Badger culling licence issued in West Somerset

Badger The culling licence will be valid for four years and will cover just under 100 sq miles of West Somerset

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The second licence for a pilot cull of badgers has been issued in a bid to tackle tuberculosis in cattle.

Government agency Natural England issued the four-year permit for an area of West Somerset allowing the "control" of the nocturnal animal to prevent TB.

In order for the licence to be issued, access to more than 70% of land within the designated cull zone was necessary.

Simon Nash, from Somerset Wildlife Trust, said culling was "not the way to control TB in cattle".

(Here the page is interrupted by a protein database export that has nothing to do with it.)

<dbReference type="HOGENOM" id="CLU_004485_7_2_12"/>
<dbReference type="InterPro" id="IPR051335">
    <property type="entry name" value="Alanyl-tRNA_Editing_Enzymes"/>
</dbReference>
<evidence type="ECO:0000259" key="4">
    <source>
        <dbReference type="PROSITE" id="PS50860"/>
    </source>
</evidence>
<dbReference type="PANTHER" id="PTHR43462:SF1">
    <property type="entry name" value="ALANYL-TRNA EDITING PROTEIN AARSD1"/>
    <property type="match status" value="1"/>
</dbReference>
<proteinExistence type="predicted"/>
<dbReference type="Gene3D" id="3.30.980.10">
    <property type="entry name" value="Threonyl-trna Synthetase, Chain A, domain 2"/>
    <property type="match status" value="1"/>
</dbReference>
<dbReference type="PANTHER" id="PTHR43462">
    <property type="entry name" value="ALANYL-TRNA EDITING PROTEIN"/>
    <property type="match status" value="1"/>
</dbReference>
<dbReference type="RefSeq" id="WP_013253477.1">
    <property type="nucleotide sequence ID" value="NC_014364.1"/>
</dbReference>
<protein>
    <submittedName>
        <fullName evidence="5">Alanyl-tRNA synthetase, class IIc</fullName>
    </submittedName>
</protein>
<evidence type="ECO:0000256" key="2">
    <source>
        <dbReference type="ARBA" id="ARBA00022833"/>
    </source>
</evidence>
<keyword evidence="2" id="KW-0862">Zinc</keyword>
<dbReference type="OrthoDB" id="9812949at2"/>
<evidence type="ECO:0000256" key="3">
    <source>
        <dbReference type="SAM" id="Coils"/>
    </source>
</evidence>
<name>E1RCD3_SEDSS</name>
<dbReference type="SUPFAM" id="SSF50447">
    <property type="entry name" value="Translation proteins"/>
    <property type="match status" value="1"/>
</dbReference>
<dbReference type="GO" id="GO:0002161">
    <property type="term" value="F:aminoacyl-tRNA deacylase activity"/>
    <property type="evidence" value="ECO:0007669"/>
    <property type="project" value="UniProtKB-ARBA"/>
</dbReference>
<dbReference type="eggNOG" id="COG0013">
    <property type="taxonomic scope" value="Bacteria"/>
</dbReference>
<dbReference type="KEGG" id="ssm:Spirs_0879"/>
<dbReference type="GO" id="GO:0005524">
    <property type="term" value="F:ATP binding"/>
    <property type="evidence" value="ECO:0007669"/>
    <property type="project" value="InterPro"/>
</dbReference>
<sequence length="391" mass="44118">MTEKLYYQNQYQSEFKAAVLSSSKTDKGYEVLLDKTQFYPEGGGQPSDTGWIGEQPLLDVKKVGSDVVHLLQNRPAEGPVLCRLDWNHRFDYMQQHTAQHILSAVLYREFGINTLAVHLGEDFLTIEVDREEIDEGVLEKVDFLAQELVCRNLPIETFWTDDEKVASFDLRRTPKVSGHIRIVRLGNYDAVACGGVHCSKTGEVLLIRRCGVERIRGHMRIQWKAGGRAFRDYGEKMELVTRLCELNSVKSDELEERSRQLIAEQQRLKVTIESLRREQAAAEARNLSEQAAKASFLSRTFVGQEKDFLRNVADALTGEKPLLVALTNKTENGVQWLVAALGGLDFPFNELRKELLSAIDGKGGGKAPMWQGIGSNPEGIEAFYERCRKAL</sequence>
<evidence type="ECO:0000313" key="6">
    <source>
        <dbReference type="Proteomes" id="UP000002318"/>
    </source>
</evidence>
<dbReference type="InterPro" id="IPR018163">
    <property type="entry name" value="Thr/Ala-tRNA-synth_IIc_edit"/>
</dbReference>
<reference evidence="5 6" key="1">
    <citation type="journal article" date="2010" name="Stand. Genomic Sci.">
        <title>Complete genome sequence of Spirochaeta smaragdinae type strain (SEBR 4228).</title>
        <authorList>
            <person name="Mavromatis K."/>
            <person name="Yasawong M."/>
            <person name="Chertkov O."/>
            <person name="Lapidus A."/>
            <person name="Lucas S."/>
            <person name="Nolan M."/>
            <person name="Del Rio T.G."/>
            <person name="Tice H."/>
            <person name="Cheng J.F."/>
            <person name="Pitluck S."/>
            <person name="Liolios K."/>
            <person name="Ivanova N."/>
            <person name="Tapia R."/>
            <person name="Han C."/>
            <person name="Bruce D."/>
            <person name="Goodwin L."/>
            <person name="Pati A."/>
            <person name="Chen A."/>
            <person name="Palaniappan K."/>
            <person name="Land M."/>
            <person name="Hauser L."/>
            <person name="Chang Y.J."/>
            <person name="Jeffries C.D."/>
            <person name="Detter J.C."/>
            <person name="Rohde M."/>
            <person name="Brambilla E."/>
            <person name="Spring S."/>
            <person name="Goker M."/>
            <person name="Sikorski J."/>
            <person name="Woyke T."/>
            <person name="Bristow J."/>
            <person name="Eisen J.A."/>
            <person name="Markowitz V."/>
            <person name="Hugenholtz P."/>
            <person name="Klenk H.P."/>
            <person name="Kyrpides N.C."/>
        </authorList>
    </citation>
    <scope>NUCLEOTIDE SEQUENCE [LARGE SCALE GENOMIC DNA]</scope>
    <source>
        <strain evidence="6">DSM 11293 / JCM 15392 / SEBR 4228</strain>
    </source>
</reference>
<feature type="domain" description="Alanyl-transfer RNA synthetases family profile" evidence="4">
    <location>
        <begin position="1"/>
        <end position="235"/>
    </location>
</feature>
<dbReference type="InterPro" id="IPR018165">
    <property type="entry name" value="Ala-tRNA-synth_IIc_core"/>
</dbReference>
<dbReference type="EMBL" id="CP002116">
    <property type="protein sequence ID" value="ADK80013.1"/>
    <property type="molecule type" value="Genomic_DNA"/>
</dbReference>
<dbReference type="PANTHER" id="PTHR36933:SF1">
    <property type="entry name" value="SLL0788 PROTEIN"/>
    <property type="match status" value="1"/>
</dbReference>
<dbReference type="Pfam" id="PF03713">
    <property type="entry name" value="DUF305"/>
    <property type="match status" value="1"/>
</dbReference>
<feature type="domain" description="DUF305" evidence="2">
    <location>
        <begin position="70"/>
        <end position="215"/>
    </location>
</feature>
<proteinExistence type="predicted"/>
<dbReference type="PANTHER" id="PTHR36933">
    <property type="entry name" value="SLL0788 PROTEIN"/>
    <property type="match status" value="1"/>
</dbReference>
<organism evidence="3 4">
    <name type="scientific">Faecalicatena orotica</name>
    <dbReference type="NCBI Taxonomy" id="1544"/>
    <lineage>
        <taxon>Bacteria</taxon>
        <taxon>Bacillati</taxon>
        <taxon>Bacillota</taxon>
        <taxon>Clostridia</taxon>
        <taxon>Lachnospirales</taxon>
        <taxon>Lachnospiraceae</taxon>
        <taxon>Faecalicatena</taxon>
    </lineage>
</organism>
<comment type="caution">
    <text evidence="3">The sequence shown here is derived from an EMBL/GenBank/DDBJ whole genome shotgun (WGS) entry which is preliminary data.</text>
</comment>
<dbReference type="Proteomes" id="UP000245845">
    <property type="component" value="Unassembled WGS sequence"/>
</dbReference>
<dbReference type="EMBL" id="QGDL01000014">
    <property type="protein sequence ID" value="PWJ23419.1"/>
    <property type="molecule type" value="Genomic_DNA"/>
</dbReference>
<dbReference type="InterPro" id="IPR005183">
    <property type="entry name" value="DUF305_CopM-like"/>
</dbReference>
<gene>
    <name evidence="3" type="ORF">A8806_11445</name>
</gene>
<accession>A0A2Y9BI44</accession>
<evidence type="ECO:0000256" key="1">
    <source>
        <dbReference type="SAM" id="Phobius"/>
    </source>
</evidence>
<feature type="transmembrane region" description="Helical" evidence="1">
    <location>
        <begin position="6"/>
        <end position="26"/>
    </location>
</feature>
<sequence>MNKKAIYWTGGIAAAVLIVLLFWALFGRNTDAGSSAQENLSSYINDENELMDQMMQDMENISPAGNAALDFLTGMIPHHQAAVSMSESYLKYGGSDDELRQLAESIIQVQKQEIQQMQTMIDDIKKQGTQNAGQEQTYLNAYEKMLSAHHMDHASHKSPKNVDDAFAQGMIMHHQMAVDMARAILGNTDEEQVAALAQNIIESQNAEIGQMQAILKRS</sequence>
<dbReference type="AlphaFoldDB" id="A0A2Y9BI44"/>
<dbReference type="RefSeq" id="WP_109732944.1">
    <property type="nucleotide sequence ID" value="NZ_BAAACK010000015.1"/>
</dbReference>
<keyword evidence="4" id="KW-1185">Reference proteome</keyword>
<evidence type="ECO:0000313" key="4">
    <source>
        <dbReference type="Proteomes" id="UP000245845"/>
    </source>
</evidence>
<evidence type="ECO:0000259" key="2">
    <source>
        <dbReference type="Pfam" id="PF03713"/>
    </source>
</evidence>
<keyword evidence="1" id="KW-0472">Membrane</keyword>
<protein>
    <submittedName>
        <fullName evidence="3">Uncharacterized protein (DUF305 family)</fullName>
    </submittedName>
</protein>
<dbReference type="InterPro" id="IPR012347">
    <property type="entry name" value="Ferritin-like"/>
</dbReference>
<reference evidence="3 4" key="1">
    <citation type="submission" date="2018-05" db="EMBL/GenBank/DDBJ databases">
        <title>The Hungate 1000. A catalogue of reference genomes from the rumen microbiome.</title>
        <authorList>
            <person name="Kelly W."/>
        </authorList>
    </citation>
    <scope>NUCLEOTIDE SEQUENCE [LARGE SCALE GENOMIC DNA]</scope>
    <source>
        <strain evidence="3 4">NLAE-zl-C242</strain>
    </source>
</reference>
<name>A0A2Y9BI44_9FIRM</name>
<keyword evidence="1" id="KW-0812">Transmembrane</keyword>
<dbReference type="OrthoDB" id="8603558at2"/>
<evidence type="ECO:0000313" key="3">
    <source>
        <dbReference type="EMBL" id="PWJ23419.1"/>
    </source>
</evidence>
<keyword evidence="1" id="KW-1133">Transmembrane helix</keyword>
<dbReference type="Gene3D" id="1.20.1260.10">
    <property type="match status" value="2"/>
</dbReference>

Farmers say culling badgers will reduce the spread of bovine tuberculosis among cattle.

The licence will cover 97 sq miles (250 square km), which amounts to more than 70% of the pilot area.

Numbers are agreed

A specially-formed company which represents farming and land management interests has obtained the document.

Natural England says the licence will enable landowners to cull badgers over a continuous six-week period every year for the next four years.

Culling will only begin once the dates are specified and numbers are agreed on how many can be culled.

The agency has also said culling should not exceed a certain level which could cause the extinction of the local badger population.

Culling procedures, such as setting traps in advance, will not be allowed ahead of the open season.

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